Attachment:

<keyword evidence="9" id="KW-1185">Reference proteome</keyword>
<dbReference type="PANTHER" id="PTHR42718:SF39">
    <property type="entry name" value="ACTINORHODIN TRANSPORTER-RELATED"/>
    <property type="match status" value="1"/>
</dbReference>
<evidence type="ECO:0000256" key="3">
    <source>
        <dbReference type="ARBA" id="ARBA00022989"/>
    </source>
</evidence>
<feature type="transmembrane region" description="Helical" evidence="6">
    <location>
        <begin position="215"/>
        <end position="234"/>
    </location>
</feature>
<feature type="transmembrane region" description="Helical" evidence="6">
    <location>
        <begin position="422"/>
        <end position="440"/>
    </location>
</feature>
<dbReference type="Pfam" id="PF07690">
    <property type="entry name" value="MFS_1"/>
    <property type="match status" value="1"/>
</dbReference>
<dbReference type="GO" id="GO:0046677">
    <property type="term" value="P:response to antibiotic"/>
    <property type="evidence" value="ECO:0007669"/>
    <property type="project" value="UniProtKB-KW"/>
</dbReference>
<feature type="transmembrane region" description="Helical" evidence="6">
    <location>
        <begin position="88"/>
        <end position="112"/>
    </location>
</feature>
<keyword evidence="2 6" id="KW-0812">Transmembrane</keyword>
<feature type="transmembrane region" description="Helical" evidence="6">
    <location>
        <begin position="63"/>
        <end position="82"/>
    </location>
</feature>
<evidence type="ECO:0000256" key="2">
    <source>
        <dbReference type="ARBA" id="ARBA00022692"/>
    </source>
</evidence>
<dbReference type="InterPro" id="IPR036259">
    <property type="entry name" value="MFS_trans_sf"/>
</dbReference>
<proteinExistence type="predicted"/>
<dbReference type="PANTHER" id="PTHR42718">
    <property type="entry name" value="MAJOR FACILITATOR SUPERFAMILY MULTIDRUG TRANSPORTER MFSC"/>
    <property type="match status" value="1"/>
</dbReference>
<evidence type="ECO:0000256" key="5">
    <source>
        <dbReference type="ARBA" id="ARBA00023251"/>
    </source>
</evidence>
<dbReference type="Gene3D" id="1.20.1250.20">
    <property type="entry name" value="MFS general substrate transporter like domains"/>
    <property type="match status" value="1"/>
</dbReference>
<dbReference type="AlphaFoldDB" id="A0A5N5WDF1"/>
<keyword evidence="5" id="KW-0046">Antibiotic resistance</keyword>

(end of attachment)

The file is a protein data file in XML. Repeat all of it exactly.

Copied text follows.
<keyword evidence="9" id="KW-1185">Reference proteome</keyword>
<dbReference type="PANTHER" id="PTHR42718:SF39">
    <property type="entry name" value="ACTINORHODIN TRANSPORTER-RELATED"/>
    <property type="match status" value="1"/>
</dbReference>
<evidence type="ECO:0000256" key="3">
    <source>
        <dbReference type="ARBA" id="ARBA00022989"/>
    </source>
</evidence>
<feature type="transmembrane region" description="Helical" evidence="6">
    <location>
        <begin position="215"/>
        <end position="234"/>
    </location>
</feature>
<feature type="transmembrane region" description="Helical" evidence="6">
    <location>
        <begin position="422"/>
        <end position="440"/>
    </location>
</feature>
<dbReference type="Pfam" id="PF07690">
    <property type="entry name" value="MFS_1"/>
    <property type="match status" value="1"/>
</dbReference>
<dbReference type="GO" id="GO:0046677">
    <property type="term" value="P:response to antibiotic"/>
    <property type="evidence" value="ECO:0007669"/>
    <property type="project" value="UniProtKB-KW"/>
</dbReference>
<feature type="transmembrane region" description="Helical" evidence="6">
    <location>
        <begin position="88"/>
        <end position="112"/>
    </location>
</feature>
<keyword evidence="2 6" id="KW-0812">Transmembrane</keyword>
<feature type="transmembrane region" description="Helical" evidence="6">
    <location>
        <begin position="63"/>
        <end position="82"/>
    </location>
</feature>
<evidence type="ECO:0000256" key="2">
    <source>
        <dbReference type="ARBA" id="ARBA00022692"/>
    </source>
</evidence>
<dbReference type="InterPro" id="IPR036259">
    <property type="entry name" value="MFS_trans_sf"/>
</dbReference>
<proteinExistence type="predicted"/>
<dbReference type="PANTHER" id="PTHR42718">
    <property type="entry name" value="MAJOR FACILITATOR SUPERFAMILY MULTIDRUG TRANSPORTER MFSC"/>
    <property type="match status" value="1"/>
</dbReference>
<evidence type="ECO:0000256" key="5">
    <source>
        <dbReference type="ARBA" id="ARBA00023251"/>
    </source>
</evidence>
<dbReference type="Gene3D" id="1.20.1250.20">
    <property type="entry name" value="MFS general substrate transporter like domains"/>
    <property type="match status" value="1"/>
</dbReference>
<dbReference type="AlphaFoldDB" id="A0A5N5WDF1"/>
<keyword evidence="5" id="KW-0046">Antibiotic resistance</keyword>